The treatment for parasitic skin infections depends on the type of parasite involved. Some are treated with both prescription and over-the-counter medications. But for others, like scabies, physicians start with a topical cream to kill the parasites in the affected area. Getting rid of the infestation is important. For lice, treatment is focused on getting rid of the lice on the body and in clothes and bedding. In the case of swimmer's itch, medical treatment is usually unnecessary. But over-the-counter drugs and treatments, such as colloidal oatmeal, Epsom salts, or baking soda, may be used to ease the itch, as may cool compresses. Calamine lotion is also recommended. Ask your healthcare provider. For those infestations that are more serious and are not responding to topical medications, your physician may prescribe oral medications, such as ivermectin for scabies or lice.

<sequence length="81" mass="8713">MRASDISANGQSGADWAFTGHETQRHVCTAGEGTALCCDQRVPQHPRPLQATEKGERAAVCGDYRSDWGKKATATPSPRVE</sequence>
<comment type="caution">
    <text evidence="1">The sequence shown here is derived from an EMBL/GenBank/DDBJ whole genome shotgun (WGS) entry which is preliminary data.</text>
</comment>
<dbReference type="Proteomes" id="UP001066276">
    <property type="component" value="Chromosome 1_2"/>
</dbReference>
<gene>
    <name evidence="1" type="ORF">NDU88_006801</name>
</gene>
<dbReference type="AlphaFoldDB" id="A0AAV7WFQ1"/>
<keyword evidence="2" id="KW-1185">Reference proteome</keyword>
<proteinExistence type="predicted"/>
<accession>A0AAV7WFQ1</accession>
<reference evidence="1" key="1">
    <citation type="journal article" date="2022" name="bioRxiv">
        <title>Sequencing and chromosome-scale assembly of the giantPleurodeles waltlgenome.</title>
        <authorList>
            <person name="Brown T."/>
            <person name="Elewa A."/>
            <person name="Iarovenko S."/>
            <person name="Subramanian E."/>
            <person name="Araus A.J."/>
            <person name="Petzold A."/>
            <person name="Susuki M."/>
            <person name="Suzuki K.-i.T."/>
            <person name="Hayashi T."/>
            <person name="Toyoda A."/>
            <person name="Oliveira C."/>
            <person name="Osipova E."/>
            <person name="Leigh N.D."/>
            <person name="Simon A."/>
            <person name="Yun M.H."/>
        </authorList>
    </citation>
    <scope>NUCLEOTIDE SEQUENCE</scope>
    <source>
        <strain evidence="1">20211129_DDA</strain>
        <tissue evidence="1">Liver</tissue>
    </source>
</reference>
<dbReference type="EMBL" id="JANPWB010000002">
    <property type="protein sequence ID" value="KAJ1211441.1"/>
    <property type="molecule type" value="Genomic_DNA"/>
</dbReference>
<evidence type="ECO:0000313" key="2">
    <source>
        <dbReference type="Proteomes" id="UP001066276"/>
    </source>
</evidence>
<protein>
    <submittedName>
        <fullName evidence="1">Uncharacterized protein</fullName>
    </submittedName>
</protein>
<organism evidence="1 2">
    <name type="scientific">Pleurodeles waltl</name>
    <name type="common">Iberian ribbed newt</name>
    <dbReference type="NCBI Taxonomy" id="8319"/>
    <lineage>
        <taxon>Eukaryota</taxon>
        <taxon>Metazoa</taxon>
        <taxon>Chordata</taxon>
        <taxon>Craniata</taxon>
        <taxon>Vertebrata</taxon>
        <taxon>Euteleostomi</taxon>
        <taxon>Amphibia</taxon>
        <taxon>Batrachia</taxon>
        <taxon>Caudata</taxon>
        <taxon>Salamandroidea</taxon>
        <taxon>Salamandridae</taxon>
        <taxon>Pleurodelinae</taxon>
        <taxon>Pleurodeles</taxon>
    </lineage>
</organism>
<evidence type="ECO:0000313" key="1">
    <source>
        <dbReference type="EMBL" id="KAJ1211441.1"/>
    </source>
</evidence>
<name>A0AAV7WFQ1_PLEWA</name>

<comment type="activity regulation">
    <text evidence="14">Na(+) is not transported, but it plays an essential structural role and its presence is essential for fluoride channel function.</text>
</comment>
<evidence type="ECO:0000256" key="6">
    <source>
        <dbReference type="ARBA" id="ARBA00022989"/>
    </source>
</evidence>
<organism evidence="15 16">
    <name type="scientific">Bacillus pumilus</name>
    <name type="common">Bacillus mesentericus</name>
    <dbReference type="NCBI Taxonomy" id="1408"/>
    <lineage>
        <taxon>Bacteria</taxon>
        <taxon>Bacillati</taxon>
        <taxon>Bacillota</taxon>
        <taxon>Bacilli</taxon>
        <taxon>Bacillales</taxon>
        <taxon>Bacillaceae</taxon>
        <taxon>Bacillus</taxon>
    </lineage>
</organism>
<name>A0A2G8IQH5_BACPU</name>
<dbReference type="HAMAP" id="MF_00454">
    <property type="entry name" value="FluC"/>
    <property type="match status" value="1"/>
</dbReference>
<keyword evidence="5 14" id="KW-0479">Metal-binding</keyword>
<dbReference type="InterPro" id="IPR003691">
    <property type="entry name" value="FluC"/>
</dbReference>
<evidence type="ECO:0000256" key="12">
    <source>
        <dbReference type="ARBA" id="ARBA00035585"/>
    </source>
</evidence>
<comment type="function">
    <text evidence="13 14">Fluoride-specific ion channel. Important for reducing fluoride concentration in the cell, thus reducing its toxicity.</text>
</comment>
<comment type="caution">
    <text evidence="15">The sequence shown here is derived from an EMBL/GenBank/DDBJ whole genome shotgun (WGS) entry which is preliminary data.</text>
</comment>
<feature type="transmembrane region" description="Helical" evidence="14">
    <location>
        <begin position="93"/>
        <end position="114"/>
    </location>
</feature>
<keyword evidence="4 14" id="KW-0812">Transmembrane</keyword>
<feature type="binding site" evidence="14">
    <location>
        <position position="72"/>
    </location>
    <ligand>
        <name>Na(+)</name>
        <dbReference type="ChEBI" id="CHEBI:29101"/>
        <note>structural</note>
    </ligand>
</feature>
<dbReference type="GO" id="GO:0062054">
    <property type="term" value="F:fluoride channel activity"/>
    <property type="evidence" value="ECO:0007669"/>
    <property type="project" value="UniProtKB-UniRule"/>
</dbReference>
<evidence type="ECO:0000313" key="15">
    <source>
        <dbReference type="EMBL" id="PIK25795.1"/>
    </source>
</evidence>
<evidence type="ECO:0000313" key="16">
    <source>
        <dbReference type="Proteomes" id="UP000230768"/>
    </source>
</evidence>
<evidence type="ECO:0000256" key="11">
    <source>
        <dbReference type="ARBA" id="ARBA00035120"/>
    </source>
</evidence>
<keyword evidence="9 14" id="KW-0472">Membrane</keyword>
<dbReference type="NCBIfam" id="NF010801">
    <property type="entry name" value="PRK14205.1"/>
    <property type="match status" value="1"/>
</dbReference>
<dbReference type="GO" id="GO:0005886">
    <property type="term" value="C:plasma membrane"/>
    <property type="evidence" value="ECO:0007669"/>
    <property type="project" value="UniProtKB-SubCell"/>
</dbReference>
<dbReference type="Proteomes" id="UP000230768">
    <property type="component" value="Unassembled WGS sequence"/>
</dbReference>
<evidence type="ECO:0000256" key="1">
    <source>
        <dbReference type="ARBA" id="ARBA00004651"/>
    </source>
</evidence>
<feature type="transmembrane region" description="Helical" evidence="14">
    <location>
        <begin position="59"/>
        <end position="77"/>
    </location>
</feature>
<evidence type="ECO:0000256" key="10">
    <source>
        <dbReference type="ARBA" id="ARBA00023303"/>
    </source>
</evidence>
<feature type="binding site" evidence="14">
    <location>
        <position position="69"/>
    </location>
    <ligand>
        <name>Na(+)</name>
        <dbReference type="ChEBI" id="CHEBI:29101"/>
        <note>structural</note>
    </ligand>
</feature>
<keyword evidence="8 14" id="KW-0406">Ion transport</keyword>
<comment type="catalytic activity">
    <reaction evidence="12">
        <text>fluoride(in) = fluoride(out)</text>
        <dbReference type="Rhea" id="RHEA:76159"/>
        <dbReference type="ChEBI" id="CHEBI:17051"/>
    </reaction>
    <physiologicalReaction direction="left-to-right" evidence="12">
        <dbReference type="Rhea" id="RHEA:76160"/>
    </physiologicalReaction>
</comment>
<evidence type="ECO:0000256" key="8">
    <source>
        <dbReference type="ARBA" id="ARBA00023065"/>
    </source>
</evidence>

- Q How do parasitic skin infections affect the body?
- Q What should I ask my doctor after a diagnosis of parasitic skin infection?
- Q Should I tell my child's school about parasitic skin infection?
- Q What is a parasitic skin infection?
- Q Do parasitic skin infections affect children differently than adults?
- Q Why am I still itchy after my parasitic skin infection is gone?